Once he’d moved out of London both Alexandrine and Jeanne were able to visit Zola during this period, albeit at separate times. As he became more settled he was able to enjoy his new passions of cycling and photography and included in this book are several of Zola’s photographs of England and of his visiting family. Rosen’s book also includes many extracts from Zola’s correspondence with Alexandrine, Jeanne and his children. These letters help us to understand his unorthodox homelife and how he tried to please everyone. Alexandrine must have found the situation very difficult but she and Zola were still in love and she continued to adminster his affairs in Paris. Zola’s letters to Alexandrine and Jeanne show that he cared for them both.

This is a very interesting book for the Zola enthusiast and even if you’ve read Vizetelly’s book you will find it fascinating to read. It also includes the short story that Zola wrote whilst in England called Angeline or The Haunted House which is a sort of ‘non-ghost story’ and the text of J’accuse is reproduced in full. I suppose the only criticism is that the Dreyfus Affair is only explained very briefly so it would be best to read up beforehand on the scandal that instigated the events laid out in this book.

This was cross-posted on The Books of Émile Zola


Filed under Non-fiction, Rosen, Michael

14 responses to “‘The Disappearance of Émile Zola’ by Michael Rosen

  1. Pingback: ‘The Disappearance of Émile Zola’ by Michael Rosen « The Books of Émile Zola

  2. Reblogged this on penwithlit and commented:
    I heard Michael Rosen talk about this last year. Must get around to reading.

    Liked by 1 person

  3. This was amazing review for an author I love to read but still didn’t get the chance to read him.
    I assume this book is written for people who have some knowledge about 19th century France History especially about the Dreyfus scandal.
    But does this book tell what Zola did after he returned to France?


    • Jonathan

      I don’t think you will need much prior knowledge of 19th C French history but I think it would be a good idea to read say the Wikipedia entry on the Dreyfus Affair beforehand. But the bulk of the book is about Zola in exile and is about him trying to stay hidden, getting on with his work, day-to-day life, his relationships with wife, mistress and children and trying to keep up with what’s going on in France. In a normal biography these events might be covered in about ten pages or so, so it’s fascinating to have this period covered in such depth.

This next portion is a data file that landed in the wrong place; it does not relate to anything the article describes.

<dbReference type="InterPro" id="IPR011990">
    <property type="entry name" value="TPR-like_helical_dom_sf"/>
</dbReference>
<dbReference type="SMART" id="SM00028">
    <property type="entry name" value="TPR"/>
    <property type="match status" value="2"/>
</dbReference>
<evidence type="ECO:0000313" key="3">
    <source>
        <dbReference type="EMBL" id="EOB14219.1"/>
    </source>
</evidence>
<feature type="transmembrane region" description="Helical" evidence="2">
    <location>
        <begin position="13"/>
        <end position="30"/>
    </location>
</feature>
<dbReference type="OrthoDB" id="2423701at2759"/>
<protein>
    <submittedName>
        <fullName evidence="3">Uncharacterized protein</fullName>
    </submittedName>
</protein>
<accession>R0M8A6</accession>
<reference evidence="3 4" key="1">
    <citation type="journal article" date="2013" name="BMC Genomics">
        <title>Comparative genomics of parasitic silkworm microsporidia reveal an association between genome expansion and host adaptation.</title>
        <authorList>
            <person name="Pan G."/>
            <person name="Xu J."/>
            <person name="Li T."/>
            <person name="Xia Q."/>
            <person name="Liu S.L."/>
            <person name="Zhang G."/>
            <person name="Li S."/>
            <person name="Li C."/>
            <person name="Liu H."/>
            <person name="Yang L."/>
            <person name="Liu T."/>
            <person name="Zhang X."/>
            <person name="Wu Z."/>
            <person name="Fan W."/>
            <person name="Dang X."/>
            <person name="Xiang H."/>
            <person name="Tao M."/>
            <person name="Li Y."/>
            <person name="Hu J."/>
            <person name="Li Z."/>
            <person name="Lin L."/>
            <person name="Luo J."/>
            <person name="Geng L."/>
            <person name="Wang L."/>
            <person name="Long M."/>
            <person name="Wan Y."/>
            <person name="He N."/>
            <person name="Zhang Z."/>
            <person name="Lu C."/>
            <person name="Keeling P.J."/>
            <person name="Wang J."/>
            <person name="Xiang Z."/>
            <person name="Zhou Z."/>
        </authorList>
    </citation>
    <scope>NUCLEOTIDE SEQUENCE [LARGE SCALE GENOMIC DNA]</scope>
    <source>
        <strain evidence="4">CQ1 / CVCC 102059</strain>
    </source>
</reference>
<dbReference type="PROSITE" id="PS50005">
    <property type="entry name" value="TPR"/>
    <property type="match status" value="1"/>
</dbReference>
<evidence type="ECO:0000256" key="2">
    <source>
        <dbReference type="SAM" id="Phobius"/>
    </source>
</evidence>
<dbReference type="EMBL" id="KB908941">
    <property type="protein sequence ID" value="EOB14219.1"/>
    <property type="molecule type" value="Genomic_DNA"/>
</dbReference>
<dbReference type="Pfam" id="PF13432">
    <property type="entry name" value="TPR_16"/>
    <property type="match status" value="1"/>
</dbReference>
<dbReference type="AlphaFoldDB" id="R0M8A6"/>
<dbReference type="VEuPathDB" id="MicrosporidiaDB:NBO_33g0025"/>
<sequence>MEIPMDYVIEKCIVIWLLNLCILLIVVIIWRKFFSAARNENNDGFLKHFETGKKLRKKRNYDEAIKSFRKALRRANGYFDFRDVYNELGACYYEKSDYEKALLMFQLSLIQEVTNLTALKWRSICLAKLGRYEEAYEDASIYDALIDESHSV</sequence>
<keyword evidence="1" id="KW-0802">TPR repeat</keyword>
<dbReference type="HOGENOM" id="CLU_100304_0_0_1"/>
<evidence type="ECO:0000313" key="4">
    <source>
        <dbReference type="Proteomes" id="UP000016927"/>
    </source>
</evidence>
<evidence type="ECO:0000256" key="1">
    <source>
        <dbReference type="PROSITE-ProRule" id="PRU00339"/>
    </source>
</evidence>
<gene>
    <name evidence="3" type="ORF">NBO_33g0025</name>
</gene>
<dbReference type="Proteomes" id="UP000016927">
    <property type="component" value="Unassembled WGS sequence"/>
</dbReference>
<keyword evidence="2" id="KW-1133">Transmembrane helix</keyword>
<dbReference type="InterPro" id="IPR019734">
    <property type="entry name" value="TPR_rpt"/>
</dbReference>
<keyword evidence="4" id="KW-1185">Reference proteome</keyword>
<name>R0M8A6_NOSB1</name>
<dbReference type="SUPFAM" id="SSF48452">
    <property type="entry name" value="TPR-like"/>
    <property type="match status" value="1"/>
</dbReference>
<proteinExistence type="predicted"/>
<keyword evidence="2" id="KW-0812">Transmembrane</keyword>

Rosen does briefly cover events after Zola’s return but the book is really a snapshot of the time he spent in England.

      Liked by 1 person

  4. Sarah

    I’m going to pigeon-hole this post as I want to get a few more Zola novels under my belt before I embark on a biography. I’m such a big fan of Michael Rosen though, that the thought of having this book to look forward to will speed me on in my Rougon Macquart quest!

    Liked by 1 person

    • Jonathan

      I think you could read this without spoiling any future Zola reads as it’s quite self-contained and only covers a year of Zola’s life.

      I ended up reading a full biography when I was only halfway through R-M and found it helped even if I did end up reading a few plot spoilers along the way.

      Liked by 1 person

  5. While this isn’t for me (I haven’t read enough of Zola to tackle this), it might well appeal to someone I know. It’s a book I’ve seen in a couple of bookshops recently, so it’s good to hear that you would recommend it for the right reader. Many thanks for the review.

    Liked by 1 person

    • Jonathan

      Well there’s no excuse for not reading any more Zolas these days as there are loads of nice new and shiny translations available.😊It would make a nice present for any Zola fan or Francophile.


  6. How fascinating! Although I’ve read no Zola I know of course about the Dreyfus affair and J’Accuse. I have the Piers Paul Read book on the those Dreyfus thing somewhere on the TBR and I really should dig it out.

    Liked by 1 person

    • Jonathan

      The PPR book on Dreyfus is really good. It’s a fascinating, and scary, event where you can’t quite believe what happens – a bit like politics today.

      Liked by 1 person

  7. As a Zola fan I should really pick this up though yiu have reminded me that I have another book lurking about his time in London that I have yet to read. I think it’s called Zola and the Victorian’s.

    Liked by 1 person